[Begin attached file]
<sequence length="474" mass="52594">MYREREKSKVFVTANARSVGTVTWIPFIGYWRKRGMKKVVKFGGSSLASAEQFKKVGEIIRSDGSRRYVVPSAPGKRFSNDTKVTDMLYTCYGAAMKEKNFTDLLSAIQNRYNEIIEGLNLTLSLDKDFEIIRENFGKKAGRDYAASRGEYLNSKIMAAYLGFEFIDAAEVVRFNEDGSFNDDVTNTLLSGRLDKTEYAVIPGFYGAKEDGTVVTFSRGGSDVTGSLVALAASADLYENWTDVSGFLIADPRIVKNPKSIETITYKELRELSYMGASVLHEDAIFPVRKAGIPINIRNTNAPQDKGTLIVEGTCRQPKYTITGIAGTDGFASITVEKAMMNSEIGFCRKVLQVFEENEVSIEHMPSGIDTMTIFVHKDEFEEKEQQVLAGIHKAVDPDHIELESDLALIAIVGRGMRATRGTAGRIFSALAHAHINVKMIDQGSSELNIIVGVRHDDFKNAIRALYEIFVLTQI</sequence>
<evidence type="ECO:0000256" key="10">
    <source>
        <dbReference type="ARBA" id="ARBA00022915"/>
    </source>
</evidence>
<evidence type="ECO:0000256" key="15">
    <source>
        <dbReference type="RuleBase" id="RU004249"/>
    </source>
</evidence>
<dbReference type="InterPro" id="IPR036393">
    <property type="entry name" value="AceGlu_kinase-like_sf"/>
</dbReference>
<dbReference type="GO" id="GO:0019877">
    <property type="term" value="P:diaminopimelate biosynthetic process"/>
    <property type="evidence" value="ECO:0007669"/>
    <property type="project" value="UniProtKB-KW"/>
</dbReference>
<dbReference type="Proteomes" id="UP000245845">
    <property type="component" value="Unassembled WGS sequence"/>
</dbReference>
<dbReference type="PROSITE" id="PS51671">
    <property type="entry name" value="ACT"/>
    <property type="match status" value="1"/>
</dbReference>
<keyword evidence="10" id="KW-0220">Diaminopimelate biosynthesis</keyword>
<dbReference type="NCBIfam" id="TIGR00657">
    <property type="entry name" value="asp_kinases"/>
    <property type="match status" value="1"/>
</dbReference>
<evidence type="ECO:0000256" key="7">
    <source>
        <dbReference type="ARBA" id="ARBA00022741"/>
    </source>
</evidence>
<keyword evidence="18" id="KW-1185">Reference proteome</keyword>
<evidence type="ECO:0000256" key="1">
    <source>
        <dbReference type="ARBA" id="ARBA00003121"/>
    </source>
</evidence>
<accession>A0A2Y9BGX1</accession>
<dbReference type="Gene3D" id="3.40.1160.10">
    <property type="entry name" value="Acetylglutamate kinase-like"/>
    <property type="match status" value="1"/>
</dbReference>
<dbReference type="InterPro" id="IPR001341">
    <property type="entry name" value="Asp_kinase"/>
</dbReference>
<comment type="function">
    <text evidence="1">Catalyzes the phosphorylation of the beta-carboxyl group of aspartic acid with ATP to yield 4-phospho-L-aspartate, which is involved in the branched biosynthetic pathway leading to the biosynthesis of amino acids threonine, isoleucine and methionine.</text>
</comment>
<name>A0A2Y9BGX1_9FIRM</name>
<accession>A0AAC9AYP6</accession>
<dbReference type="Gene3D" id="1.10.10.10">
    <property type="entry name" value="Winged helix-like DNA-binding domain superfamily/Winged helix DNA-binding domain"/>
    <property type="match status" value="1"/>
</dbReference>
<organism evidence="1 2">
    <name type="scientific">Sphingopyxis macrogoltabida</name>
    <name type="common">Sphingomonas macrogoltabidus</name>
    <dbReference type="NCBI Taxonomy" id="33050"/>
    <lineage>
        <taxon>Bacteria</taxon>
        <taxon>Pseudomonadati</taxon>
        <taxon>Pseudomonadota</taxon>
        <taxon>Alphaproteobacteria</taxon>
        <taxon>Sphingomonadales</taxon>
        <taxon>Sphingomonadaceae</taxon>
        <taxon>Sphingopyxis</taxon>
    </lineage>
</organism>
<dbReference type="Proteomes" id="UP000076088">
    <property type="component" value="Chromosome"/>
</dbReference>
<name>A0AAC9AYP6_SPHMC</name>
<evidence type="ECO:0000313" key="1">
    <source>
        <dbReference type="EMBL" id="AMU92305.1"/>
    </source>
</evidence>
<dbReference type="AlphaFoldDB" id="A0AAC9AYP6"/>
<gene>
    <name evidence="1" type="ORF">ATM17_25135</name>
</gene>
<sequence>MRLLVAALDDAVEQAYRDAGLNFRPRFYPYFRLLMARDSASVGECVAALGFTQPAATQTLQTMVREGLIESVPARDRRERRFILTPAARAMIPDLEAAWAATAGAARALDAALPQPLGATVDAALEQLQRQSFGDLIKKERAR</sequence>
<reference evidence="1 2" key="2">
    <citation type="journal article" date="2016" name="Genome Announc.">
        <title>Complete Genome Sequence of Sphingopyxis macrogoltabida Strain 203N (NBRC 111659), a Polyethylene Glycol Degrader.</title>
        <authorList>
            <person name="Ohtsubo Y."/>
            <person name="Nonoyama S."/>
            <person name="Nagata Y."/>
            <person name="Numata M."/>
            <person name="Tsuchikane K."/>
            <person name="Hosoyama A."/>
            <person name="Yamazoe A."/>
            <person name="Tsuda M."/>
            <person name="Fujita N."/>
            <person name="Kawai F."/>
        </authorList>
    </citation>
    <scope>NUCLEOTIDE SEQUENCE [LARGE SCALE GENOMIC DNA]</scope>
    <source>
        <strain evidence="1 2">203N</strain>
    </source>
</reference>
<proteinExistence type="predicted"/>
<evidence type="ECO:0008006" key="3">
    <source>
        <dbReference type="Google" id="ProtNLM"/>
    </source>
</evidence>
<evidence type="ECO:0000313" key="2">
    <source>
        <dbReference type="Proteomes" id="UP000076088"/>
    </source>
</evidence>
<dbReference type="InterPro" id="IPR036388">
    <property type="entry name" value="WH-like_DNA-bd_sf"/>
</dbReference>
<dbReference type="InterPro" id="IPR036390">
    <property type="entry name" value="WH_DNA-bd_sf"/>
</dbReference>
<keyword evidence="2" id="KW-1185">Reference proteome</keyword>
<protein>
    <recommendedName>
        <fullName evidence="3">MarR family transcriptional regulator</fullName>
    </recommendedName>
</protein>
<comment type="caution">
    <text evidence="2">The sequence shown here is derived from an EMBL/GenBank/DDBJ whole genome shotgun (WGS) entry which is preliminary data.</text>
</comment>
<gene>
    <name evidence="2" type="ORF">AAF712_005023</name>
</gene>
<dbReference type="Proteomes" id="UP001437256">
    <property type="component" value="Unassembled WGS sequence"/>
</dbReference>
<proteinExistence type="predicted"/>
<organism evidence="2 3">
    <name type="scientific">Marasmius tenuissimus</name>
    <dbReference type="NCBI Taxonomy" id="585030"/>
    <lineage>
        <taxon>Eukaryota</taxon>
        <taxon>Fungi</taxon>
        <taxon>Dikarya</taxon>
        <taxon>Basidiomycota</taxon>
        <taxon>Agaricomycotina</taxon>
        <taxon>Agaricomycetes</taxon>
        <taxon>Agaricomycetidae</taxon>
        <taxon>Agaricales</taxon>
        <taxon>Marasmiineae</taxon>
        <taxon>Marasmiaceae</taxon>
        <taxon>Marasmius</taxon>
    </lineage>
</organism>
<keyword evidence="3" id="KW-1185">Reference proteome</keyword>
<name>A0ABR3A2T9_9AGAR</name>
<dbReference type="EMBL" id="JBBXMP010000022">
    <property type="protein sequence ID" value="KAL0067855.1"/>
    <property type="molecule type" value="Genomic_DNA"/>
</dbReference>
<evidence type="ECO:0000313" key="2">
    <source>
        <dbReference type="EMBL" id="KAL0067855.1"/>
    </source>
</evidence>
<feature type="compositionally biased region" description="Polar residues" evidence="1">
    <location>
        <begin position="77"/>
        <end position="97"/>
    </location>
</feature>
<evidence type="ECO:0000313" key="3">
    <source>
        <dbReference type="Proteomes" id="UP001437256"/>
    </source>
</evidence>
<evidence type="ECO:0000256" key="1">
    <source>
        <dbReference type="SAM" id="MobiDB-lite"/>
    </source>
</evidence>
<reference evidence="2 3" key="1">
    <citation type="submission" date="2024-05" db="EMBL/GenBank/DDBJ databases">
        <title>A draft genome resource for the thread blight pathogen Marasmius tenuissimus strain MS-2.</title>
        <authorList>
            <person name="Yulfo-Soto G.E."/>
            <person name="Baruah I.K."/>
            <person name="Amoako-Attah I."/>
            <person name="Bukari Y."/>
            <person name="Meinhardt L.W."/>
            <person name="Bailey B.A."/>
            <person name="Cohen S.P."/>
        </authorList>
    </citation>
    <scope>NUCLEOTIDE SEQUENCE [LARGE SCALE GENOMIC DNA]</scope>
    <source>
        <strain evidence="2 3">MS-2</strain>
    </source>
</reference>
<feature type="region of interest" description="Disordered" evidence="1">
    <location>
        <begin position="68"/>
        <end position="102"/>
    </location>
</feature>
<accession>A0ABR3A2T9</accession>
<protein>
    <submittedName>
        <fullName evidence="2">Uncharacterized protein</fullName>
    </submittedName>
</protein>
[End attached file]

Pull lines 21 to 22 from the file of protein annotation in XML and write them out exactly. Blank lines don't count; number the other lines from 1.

    <property type="component" value="Unassembled WGS sequence"/>
</dbReference>